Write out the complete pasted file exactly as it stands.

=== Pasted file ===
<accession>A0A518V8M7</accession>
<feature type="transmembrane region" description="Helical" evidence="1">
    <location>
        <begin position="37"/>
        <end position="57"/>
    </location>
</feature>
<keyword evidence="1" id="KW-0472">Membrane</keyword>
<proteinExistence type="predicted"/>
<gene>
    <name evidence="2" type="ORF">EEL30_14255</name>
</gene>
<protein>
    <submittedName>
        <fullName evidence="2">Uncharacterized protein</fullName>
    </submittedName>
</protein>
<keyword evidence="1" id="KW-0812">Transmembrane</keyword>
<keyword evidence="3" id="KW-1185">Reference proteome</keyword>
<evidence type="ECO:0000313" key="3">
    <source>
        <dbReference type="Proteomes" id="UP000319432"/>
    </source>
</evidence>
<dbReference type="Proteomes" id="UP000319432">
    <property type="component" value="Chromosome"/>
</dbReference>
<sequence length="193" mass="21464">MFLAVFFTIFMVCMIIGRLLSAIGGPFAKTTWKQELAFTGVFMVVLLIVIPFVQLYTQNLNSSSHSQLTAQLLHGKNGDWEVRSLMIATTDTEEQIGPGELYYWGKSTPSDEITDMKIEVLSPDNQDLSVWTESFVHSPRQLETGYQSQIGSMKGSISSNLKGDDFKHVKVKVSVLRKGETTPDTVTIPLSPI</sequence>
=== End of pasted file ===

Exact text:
<accession>A0A518V8M7</accession>
<feature type="transmembrane region" description="Helical" evidence="1">
    <location>
        <begin position="37"/>
        <end position="57"/>
    </location>
</feature>
<keyword evidence="1" id="KW-0472">Membrane</keyword>
<proteinExistence type="predicted"/>
<gene>
    <name evidence="2" type="ORF">EEL30_14255</name>
</gene>
<protein>
    <submittedName>
        <fullName evidence="2">Uncharacterized protein</fullName>
    </submittedName>
</protein>
<keyword evidence="1" id="KW-0812">Transmembrane</keyword>
<keyword evidence="3" id="KW-1185">Reference proteome</keyword>
<evidence type="ECO:0000313" key="3">
    <source>
        <dbReference type="Proteomes" id="UP000319432"/>
    </source>
</evidence>
<dbReference type="Proteomes" id="UP000319432">
    <property type="component" value="Chromosome"/>
</dbReference>
<sequence length="193" mass="21464">MFLAVFFTIFMVCMIIGRLLSAIGGPFAKTTWKQELAFTGVFMVVLLIVIPFVQLYTQNLNSSSHSQLTAQLLHGKNGDWEVRSLMIATTDTEEQIGPGELYYWGKSTPSDEITDMKIEVLSPDNQDLSVWTESFVHSPRQLETGYQSQIGSMKGSISSNLKGDDFKHVKVKVSVLRKGETTPDTVTIPLSPI</sequence>